AUSTIN, Texas, Sept. 1, 2016 /PRNewswire/ -- On the heels of a new U.S. Food and Drug Administration (FDA) rule that took effect this summer, extending the agency's authority to regulate E-cigarettes, a first-of-its-kind program is being rolled out to middle schools across the country to address the recent spike in youth E-cigarette use.
New data from a survey of students participating in a test run of the CATCH My Breath Youth E-Cigarette Prevention Program increased students' awareness about the dangers of E-cigarette use, and 86 percent of students said they were less likely to use E-cigarettes as a result of the curriculum.
The program was developed by the Michael & Susan Dell Center for Healthy Living at The University of Texas Health Science Center at Houston (UTHealth) School of Public Health. As founding partners of the CATCH Global Foundation, The UT School of Public Health and The UT MD Anderson Cancer Center support distribution of CATCH My Breath to middle schools, nationally.
"Youth E-cigarette use is quickly becoming a public health emergency," said Steven Kelder, Ph.D., MPH, co-director of the Michael & Susan Dell Center for Healthy Living. "While those of us in public health celebrate the decline in cigarette use among children, youth are increasingly turning to E-cigarettes instead. E-cigarettes have their own host of health and developmental impacts that can last well into adulthood. Contrary to public opinion, E-cigarettes are not harmless. E-cigarettes deliver nicotine, which is addictive, and contain other harmful toxins. Nicotine exposure by the fetus, children and adolescents can have permanent developmental consequences."
A CATCH survey of middle school educators conducted in January 2016 found that 86 percent of schools surveyed don't have an E-cigarette prevention curriculum. This survey also discovered that 74 percent of middle school educators rate the importance of E-cigarette prevention as a youth health issue as "high," but 80 percent rate their own knowledge of E-cigarettes as "medium" or "low."
In May, 2,255 students from 26 schools across five states participated in a pilot test of the CATCH My Breath program, which targets sixth- to eighth-graders. Students from 15 schools completed both pre- and post-test surveys.
Data from the pilot program show:
- 91 percent of surveyed teachers participating in the pilot program said they felt confident in their ability to teach the CATCH My Breath lessons.
- 82 percent of surveyed students said they will now look at E-cigarette advertising differently.
- 70 percent of surveyed students said they discussed what they learned from CATCH My Breath with friends or family.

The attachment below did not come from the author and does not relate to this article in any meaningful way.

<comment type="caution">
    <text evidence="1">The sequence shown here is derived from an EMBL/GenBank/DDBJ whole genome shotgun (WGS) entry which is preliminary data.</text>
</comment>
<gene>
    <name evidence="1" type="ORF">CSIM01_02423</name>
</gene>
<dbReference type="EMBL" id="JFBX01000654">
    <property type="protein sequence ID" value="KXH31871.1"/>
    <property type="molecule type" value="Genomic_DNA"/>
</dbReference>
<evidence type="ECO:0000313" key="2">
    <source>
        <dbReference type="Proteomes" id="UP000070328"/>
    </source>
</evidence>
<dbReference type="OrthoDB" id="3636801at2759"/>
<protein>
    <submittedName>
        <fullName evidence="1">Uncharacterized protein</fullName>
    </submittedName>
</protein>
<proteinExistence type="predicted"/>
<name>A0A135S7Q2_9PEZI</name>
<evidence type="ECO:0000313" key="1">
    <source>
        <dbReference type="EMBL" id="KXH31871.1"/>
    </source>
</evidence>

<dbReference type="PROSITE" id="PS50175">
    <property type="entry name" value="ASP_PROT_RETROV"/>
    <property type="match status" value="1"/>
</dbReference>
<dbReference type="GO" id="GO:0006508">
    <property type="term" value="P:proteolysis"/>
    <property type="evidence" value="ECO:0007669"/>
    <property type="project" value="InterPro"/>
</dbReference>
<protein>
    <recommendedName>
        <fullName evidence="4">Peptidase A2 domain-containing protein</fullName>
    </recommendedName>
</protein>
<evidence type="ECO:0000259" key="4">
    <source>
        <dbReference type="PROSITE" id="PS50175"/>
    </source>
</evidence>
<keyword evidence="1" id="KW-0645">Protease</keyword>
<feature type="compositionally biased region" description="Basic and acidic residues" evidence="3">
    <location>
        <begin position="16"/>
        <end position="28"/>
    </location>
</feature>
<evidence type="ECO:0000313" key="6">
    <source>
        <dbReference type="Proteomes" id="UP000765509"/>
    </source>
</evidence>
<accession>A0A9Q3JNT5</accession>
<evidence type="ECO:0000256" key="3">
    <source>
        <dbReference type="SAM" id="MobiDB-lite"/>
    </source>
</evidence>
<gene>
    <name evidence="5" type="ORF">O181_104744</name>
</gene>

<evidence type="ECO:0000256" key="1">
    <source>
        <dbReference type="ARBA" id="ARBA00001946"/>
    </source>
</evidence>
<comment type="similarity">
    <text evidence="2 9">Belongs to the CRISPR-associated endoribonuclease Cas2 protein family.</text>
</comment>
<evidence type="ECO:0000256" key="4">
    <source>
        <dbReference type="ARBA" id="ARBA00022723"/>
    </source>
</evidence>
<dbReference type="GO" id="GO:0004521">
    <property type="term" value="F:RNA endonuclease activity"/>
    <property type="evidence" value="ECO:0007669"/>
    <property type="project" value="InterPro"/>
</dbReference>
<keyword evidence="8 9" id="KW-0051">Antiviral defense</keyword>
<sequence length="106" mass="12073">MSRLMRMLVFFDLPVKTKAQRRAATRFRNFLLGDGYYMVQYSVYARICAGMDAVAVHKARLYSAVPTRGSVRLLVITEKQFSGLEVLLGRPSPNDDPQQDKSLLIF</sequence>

- 68 percent of 28 surveyed teachers said their students liked the CATCH My Breath lessons.
"CATCH My Breath clarified how E-cigarettes work and the chemicals they contain, and was very helpful to me," said Valerie Phillips, a physical education teacher at CD Fulkes Middle School near Austin. "It also gave my students a chance to explore why people use E-cigarettes and to identify other things to do besides smoke."
Three million middle and high school students were current users of E-cigarettes in 2015 — up from 2.46 million in 2014, according to data from the 2015 National Youth Tobacco Survey, published by the CDC.
"E-cigarettes are becoming the tobacco product of choice among adolescents, but currently there is a lack of education and prevention programs specifically targeted at E-cigarettes," said Duncan Van Dusen, executive director of the CATCH Global Foundation. "That's concerning because nicotine is a highly addictive drug and the purchase and use of E-cigarettes by minors is prohibited. Our CATCH My Breath program gives middle school educators the tools they need to educate children about the dangers of E-cigarettes before they become hooked."
CATCH My Breath is designed to help prevent the initiation of E-cigarette use among pre-teens and teens. It educates students on the facts about E-cigarettes, increases their awareness of deceptive advertising campaigns and gives them the tools to resist peer pressure.
E-cigarettes often contain nicotine, which has been shown to impair cognition and learning in adolescents. Research has shown that adolescence is a sensitive period for the development of brain circuits that regulate cognition and emotion, and a time when teens and pre-teens are particularly vulnerable to the effects of nicotine and tobacco. Early evidence suggests that nicotine in E-cigarettes primes the brain to desire other addictive drugs, including conventional cigarettes, which are known to cause disease and lead to premature death.
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SOURCE CATCH Global Foundation